Most of the heartburn in the US Army is about the quality of the maneuver forces in the NG. While I don't discount ChdNorm's experience, a lot has happened to improve the NG maneuver units sine 1991. They have and continue to shoulder the load in the Balkans and some in Iraq. It is a matter of training. Once those very difficult and perishable skills are relearned, the NG units perform admirably. Now as for the vast majority of FA, AVN, ENG, those units in NG and AR have always performed VERY well. Guys stay in those units a long time and often work in jobs in their community which enhance their military jobs. For example, a 31 year old specialist in an engineer unit (USAR) who operates a bulldozer in the whatever engineers often time operates a bulldozer 45 hours a week for a construction company. Meanwhile, a 20 year old active duty engineer operates his bulldozer maybe 20 hours a month. Who do you think does the better job? This same example extends to medical, transportation, supply maintenance, MP, etc. I worked with the NG a lot in the mid to late 1980s and I will agree the level of ability in the MANEUVER forces were not the great. But the support forces were usually pretty good. And as I worked more with them through the 1990s to today, I have become impressed with their professionalism and abilities. As for the attitude of the active duty towards the reserves in the US Army, I think you have to be a little careful. If we are talking the attitude of a young comabt soldier/NCO/officer in the 101st, 3rd ID, etc., well they think the soldiers in their DISCOM are a bunch of pukes and are worthless. But I guarantee you that the supplies coming forward are in trucks driven by reserve soldiers, guarded by NG MPs, controlled by Army reserve movement control centers, and loaded by a reserve supply company, all under the control of a theater support command that is from Louisiana. And those guys just don't care what those guys up front think of them because they are too busy doing an important job. And ask the Air Force how they could fly their transports without the AF Reserve. So when you here "the actives hate the reserves", careful what you say and read more into it. Now I know there are some problems (witness FT Stewart) but you need to read a little more. For instance, the barracks at FT Stewart are full of 3rd ID soldiers. Reservists have always gone into the National Guard training area, which are cinder block open bay buildings with baulky heaters and little or no air conditioning. Yes, the buildings stink but its the best they have. So its is not the active army hates those reserve soldiers, its there is nowhere else to put them. And are the medical holds being mistreated? Well, a few may be but for the most part there are good people trying to do the right thing who are understaffed. So be careful of the noise you hear froma politician trying to make political hay in the news.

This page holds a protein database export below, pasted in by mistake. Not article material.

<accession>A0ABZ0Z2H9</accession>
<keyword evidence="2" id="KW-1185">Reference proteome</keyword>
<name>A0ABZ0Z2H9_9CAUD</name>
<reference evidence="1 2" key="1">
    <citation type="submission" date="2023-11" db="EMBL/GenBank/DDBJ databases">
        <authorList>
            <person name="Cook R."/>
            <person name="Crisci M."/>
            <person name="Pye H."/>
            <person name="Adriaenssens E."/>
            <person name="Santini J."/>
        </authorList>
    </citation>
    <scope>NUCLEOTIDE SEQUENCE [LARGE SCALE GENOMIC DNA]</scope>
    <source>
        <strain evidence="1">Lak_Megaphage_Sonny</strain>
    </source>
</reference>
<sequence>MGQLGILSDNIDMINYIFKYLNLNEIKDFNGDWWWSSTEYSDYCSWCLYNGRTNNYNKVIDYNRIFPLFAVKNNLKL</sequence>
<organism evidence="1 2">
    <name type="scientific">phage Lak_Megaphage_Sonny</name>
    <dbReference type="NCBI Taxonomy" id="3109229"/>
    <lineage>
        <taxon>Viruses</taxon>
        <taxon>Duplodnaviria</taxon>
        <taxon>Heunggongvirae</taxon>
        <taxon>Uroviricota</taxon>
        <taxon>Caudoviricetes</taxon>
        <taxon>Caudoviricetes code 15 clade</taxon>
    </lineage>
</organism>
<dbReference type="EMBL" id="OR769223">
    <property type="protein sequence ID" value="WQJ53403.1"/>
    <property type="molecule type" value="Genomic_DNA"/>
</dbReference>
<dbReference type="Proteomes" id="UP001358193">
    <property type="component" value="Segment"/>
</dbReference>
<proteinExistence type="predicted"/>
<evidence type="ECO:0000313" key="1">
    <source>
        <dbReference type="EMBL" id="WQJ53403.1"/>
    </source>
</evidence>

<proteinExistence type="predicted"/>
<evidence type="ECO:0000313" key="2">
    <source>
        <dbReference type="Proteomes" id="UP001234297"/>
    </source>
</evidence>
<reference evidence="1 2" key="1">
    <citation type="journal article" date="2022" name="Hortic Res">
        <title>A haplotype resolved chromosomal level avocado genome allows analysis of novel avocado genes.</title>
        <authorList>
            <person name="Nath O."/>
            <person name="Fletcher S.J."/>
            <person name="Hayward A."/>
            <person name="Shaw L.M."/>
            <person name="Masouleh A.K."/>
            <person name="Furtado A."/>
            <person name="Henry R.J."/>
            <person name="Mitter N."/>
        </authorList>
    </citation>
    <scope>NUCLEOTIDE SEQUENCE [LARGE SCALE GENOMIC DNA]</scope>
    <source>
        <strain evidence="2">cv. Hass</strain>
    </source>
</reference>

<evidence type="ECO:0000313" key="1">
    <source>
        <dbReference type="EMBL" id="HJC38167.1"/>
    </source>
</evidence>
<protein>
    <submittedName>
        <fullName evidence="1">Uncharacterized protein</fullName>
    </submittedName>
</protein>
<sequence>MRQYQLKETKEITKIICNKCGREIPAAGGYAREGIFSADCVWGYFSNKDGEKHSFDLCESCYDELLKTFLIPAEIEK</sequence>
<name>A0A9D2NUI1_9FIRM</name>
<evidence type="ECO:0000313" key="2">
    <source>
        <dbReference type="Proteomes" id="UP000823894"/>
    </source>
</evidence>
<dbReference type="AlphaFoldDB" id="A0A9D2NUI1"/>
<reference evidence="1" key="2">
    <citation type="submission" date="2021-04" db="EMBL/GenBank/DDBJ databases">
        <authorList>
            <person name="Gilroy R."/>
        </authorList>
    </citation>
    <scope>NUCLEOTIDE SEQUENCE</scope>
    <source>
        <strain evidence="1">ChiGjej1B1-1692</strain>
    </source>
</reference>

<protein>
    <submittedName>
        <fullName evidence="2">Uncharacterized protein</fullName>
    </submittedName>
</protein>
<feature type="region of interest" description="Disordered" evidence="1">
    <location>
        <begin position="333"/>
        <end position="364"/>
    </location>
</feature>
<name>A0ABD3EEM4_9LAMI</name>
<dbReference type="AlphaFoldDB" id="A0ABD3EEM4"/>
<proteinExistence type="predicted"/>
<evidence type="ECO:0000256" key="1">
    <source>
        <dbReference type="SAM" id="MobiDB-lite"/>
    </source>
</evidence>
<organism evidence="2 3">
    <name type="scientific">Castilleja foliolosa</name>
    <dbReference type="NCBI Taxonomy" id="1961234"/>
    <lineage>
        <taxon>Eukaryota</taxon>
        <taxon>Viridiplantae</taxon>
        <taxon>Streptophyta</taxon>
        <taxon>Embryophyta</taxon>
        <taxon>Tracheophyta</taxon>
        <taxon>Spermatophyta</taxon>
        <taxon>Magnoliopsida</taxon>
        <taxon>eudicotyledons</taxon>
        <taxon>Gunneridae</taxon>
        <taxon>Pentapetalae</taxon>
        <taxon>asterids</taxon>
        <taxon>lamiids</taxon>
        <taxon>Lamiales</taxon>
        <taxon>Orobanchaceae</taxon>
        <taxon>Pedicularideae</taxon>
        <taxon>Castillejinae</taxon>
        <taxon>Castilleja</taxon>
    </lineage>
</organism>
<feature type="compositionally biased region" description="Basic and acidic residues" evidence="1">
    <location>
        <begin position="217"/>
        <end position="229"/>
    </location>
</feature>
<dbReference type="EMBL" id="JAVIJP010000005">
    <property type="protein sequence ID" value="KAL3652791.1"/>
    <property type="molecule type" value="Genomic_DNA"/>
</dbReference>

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macawman    Albany's point about NG facilities   10/24/2003 10:51:18 AM
The facilities are primitive because the Guard typicaly only use these contonment areas during their Summer ATs. Most of them were built in the 40's and 50's. An example of primitive is North Ft Hood training area for the 49th Amd Div. Since the US is going to continue to use the Guard overseas a fiscal effort should be made to upgrade these staging facilities to current standards. I think this will occur due to Congressional awareness of the situation esp. at Ft Stewart, GA. but it will take a few years.